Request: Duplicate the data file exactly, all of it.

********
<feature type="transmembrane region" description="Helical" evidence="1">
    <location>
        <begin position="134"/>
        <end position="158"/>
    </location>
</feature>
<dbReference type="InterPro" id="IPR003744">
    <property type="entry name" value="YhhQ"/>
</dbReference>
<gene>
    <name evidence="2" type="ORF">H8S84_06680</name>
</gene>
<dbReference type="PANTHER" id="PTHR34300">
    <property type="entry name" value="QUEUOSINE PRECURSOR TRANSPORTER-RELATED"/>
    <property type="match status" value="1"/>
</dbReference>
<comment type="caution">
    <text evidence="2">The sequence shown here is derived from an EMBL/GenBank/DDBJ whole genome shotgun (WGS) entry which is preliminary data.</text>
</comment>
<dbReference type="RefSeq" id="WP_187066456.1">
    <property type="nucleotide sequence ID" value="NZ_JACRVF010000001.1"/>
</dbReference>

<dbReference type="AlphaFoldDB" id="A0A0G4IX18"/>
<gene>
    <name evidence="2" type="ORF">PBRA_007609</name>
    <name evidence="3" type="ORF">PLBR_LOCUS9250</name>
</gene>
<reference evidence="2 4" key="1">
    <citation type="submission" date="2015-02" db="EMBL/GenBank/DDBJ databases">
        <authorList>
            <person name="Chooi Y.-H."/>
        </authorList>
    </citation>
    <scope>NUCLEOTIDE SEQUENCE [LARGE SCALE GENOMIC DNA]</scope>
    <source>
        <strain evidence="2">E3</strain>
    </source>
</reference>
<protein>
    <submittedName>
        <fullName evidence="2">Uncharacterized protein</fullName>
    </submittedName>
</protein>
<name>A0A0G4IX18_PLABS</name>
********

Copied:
<feature type="transmembrane region" description="Helical" evidence="1">
    <location>
        <begin position="134"/>
        <end position="158"/>
    </location>
</feature>
<dbReference type="InterPro" id="IPR003744">
    <property type="entry name" value="YhhQ"/>
</dbReference>
<gene>
    <name evidence="2" type="ORF">H8S84_06680</name>
</gene>
<dbReference type="PANTHER" id="PTHR34300">
    <property type="entry name" value="QUEUOSINE PRECURSOR TRANSPORTER-RELATED"/>
    <property type="match status" value="1"/>
</dbReference>
<comment type="caution">
    <text evidence="2">The sequence shown here is derived from an EMBL/GenBank/DDBJ whole genome shotgun (WGS) entry which is preliminary data.</text>
</comment>
<dbReference type="RefSeq" id="WP_187066456.1">
    <property type="nucleotide sequence ID" value="NZ_JACRVF010000001.1"/>
</dbReference>

<dbReference type="AlphaFoldDB" id="A0A0G4IX18"/>
<gene>
    <name evidence="2" type="ORF">PBRA_007609</name>
    <name evidence="3" type="ORF">PLBR_LOCUS9250</name>
</gene>
<reference evidence="2 4" key="1">
    <citation type="submission" date="2015-02" db="EMBL/GenBank/DDBJ databases">
        <authorList>
            <person name="Chooi Y.-H."/>
        </authorList>
    </citation>
    <scope>NUCLEOTIDE SEQUENCE [LARGE SCALE GENOMIC DNA]</scope>
    <source>
        <strain evidence="2">E3</strain>
    </source>
</reference>
<protein>
    <submittedName>
        <fullName evidence="2">Uncharacterized protein</fullName>
    </submittedName>
</protein>
<name>A0A0G4IX18_PLABS</name>